Thoughts on books, often interpreted through the high-brow prism of cartoon (read: Archer) references. Wait! I had something for this...
If you're looking for an even-handed recounting and reflections on this book, you should probably check out Jeffrey Keeten's stellar review (it has lots of pictures and everything). However, if you're looking for my favorite moments of skullduggery (along with the occasional pop culture parallel), then you're in the right spot.
Eddie Chapman (codename: ZigZag) was, among other things, the head of the "Jelly Gang" (they used gelignite to break into safes), a bit of a lady's man living in "the world of pimps and racecourse touts, pickpockets and con artists; late nights at Smokey Joe's and early champagne breakfasts at Quaglino's." Much like my personal favorite and the world's greatest secret agent (albeit fictional), Sterling Archer (codename: Duchess), Eddie's silver tongue had a way of getting him out of quagmires and back into the good graces of those who he'd wronged in the past.
Unfortunately, the jig was up, and he landed himself in jail on Jersey Island (almost as bad as being imprisoned on the Jersey Shore, but with far less hair gel and fake tanning cream). I'll skip a lot of important information here and just tell you he ends up being recruited/courted as an agent for the Abwehr (one of those dastardly Nazi intelligence agencies). As a smooth-talking con man who has exhibited few moral compunctions even as a thief, he was a pretty great candidate to become a British spy (but for the Germans- so German spy?). I mean everyone knows that, as a spy:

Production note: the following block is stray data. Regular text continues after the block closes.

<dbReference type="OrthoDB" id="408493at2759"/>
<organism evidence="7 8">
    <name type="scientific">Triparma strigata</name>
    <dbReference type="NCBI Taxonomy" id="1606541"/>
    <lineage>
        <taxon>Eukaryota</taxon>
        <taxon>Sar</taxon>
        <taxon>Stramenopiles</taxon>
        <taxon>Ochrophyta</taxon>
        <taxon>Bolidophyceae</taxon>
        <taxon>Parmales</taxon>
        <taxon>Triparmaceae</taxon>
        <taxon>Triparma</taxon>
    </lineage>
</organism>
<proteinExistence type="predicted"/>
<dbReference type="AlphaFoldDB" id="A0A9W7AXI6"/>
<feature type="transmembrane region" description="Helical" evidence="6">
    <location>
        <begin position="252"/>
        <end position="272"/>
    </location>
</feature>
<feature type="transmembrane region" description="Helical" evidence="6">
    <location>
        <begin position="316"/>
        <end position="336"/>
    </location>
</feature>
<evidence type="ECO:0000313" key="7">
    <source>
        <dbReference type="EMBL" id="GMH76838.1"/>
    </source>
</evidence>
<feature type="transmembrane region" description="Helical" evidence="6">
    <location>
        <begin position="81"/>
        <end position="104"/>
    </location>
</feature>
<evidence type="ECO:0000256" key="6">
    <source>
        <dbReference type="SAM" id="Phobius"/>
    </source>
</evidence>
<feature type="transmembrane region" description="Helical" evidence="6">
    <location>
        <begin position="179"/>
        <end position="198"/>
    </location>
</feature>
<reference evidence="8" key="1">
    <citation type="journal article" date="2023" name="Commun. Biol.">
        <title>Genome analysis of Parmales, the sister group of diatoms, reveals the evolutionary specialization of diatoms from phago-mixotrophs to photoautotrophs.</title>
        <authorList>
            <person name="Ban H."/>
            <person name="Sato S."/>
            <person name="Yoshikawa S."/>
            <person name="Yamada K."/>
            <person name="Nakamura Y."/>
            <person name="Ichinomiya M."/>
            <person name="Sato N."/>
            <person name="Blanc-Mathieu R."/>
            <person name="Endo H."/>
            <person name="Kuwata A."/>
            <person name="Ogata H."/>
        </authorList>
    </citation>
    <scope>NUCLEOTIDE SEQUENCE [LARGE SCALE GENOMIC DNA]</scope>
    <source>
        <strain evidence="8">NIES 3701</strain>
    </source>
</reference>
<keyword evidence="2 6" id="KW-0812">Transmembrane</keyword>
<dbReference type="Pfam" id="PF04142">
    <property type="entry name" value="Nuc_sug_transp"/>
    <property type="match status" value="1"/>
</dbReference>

So he luftwaffles or 99 red luftbaloons himself into Britain where he, promptly, double crosses (or triple crosses- it's hard to follow) as he cozies up with MI-5 and has to deal with quite a crew, including Robin "TinEye" Stephens who rocks a monocle like nobody's business. As well as Jasper Maskelyne, a magician in the employ of MI-5 who helps them engineer an illusion (yes, they actually do refer to it as such, so Gob Bluth can rest easy) to make it look like ZigZag is carrying out his subterfuge as promised to his Nazi pals.
The thing about Eddie Chapman was that he basically thrived in the worst of circumstances. He liked to keep things loose and (another shoutout to Archer) couldn't necessarily be relied upon to keep his mouth shut when it came to being a secret agent, especially when ladies were involved. Really, he was kind of a loose canon- unless, of course, he wasn't. That's the thing about being a great double agent, it has to be hard for people to get a pulse on you. That being said, it was probably a good call on the part of MI-5 to try to sever ties. That being said, his life made one heck of an interesting story.